A highly effective and visual sign of the times can currently be spied down the Fal estuary.
During periods of economic decline, the river acts as lay-up for large ships from across the world, as owners are forced to take them out of service due to lack of demand. Over the past eight years, the moorings have rarely been used, as most ships around the work have been in employment.
Now, however, the Fal is rapidly approaching capacity. Recently two huge 40,000 ton vessels joined the throng – Challenger II and Adventure II – which in better times transport coal between the UK and the Baltic.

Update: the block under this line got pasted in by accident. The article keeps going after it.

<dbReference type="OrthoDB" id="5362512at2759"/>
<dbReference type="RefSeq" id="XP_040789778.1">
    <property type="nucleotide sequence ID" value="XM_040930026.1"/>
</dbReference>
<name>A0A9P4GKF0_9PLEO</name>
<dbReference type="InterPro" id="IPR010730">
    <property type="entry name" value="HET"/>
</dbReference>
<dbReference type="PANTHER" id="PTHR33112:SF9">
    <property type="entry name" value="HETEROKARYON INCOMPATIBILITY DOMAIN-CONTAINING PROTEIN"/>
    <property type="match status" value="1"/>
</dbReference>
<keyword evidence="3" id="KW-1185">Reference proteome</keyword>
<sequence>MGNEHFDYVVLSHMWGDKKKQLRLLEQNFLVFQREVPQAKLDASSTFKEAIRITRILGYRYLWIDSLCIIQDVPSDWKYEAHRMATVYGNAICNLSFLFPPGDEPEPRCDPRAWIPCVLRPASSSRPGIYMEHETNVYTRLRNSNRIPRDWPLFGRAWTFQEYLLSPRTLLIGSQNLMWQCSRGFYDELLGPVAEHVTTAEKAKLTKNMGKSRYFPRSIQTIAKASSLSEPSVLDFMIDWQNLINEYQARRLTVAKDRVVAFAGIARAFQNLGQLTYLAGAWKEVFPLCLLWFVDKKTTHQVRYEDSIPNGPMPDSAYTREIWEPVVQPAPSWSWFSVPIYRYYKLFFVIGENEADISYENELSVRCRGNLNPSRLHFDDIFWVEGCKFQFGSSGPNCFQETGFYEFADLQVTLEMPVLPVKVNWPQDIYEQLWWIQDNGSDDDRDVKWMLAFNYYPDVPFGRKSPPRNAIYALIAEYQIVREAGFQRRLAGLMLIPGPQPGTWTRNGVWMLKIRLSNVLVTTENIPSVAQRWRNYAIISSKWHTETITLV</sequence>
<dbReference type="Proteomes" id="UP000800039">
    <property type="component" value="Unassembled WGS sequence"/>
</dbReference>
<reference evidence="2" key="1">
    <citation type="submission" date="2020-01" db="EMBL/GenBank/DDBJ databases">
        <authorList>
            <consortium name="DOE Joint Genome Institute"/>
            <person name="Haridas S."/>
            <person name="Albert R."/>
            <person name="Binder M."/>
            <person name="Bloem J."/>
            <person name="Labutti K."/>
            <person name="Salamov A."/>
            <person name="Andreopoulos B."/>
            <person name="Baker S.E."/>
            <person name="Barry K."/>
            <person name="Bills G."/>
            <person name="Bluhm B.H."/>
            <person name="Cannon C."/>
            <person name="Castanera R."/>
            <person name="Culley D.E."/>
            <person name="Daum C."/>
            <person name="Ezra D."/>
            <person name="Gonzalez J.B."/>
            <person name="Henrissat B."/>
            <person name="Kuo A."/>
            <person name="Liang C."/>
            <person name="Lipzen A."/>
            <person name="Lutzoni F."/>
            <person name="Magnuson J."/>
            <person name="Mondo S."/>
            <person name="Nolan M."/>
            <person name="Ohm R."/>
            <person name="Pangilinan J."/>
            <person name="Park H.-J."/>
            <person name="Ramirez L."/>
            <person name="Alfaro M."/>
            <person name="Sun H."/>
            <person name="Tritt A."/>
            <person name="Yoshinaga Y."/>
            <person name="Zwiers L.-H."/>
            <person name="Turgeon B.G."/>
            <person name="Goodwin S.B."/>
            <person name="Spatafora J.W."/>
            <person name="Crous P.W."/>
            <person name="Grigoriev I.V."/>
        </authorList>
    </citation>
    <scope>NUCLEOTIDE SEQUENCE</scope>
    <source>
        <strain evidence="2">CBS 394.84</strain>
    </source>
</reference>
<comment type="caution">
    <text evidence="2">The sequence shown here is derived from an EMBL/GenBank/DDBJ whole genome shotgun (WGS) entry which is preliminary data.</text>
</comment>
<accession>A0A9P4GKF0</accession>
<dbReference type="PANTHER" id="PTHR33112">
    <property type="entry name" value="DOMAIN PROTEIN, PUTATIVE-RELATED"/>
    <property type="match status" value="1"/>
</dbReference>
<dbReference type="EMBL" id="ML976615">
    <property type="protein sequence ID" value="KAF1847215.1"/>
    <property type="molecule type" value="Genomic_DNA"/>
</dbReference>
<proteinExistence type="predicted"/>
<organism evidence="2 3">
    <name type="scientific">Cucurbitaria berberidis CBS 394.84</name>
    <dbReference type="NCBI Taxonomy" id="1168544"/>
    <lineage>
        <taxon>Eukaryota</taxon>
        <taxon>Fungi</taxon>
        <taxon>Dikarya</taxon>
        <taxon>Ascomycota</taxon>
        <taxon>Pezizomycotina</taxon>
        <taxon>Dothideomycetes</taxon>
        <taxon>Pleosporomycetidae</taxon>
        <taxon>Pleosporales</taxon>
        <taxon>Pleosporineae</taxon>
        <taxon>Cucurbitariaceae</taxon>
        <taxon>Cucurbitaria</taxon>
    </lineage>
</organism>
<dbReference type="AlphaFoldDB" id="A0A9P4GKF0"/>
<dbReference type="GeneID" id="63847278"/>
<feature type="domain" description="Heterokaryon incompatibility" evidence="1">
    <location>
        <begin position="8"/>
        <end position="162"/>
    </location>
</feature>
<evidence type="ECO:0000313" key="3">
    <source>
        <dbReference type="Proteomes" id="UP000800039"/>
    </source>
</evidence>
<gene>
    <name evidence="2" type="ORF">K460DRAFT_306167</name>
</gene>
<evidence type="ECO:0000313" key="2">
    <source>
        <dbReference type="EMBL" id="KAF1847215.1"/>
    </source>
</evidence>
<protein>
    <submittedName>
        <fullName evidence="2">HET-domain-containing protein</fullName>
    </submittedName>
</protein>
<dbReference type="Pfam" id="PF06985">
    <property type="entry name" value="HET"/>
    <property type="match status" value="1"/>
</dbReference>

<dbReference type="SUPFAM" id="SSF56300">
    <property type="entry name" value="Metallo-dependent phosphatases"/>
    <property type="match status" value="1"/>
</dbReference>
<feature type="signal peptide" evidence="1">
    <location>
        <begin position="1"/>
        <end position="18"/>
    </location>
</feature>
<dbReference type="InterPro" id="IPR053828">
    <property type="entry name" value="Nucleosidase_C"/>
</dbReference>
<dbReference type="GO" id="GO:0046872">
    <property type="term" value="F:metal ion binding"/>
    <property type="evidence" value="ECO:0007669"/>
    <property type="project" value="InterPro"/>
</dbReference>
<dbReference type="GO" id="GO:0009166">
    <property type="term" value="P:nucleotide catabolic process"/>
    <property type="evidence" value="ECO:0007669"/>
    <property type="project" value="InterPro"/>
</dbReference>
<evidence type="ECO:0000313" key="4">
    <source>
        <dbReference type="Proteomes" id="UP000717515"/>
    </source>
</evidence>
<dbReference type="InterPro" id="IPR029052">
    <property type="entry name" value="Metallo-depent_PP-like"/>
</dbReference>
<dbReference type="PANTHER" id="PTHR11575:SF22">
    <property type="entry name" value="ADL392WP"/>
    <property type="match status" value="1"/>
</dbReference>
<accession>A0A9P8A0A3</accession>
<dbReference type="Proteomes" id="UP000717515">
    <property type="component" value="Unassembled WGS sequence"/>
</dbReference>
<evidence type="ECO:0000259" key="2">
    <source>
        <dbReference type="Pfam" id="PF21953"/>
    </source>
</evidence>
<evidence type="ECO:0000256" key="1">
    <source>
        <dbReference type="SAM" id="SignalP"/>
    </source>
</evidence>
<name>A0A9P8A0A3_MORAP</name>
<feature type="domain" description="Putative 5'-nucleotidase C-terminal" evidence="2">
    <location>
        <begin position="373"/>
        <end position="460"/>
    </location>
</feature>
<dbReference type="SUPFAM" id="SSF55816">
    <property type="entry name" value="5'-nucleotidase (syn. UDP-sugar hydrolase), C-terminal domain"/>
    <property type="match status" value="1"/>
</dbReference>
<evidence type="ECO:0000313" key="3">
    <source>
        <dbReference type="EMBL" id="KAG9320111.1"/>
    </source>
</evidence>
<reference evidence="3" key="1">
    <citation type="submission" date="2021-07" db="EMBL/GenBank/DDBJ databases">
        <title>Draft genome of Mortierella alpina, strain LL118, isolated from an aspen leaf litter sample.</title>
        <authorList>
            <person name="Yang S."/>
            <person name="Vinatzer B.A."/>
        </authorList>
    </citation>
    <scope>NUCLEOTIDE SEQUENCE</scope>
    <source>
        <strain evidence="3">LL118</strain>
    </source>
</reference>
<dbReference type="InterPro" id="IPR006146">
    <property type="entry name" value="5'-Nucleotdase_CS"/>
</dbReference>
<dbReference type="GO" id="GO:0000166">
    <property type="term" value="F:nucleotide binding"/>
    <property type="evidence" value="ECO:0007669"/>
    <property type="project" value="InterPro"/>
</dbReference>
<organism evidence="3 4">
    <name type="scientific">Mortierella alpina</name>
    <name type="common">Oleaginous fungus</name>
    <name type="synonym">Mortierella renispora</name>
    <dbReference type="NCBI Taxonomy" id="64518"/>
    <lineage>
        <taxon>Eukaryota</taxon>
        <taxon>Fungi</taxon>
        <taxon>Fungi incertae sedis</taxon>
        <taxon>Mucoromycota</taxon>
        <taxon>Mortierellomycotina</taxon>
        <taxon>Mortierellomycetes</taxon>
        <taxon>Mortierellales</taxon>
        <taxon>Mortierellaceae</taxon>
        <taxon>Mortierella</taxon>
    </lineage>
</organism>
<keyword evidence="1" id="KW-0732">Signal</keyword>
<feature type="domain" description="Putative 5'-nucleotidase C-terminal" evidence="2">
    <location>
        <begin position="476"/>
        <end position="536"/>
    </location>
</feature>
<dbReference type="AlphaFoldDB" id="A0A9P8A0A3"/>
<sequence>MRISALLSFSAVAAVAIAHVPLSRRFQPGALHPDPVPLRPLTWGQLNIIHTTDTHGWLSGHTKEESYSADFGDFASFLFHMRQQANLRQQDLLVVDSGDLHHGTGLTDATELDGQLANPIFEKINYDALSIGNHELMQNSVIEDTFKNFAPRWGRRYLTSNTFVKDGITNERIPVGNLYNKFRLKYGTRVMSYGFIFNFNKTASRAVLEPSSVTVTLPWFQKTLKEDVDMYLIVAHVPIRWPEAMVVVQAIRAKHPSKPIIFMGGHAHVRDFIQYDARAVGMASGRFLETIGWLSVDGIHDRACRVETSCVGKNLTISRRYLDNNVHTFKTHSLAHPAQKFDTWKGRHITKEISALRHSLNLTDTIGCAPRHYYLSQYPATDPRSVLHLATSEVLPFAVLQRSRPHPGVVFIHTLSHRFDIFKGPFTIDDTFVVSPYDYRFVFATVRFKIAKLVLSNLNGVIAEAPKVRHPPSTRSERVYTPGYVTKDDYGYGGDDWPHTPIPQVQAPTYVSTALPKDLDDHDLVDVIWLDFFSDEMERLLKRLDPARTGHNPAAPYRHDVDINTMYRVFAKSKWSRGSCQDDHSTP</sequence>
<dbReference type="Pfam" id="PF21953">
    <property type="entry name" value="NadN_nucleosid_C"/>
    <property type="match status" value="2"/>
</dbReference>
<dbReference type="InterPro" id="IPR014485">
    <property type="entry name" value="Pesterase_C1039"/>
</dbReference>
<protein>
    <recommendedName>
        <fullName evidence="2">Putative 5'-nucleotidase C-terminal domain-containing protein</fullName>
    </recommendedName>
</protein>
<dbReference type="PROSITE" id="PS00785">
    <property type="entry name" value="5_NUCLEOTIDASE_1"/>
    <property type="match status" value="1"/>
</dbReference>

But they provide Carrick Council with a useful revenue stream. Together with the other laid-up vessels, they pay rent ranging from just under £100 a week for the smaller vessels up to over £730 a week, excluding vat, for the 30,000+ tonners.
Port of Truro harbour master Andrew Brigden explained: “Historically, the River Fal is a barometer for the world’s economy. If the river is empty, it means freight is up and all the ships are working. If the river is full of ships, times are bad with ships out of work standing idle.
“We’ve been pretty much empty for the last eight, nine years. The last good source of income was 1999 to 2000.”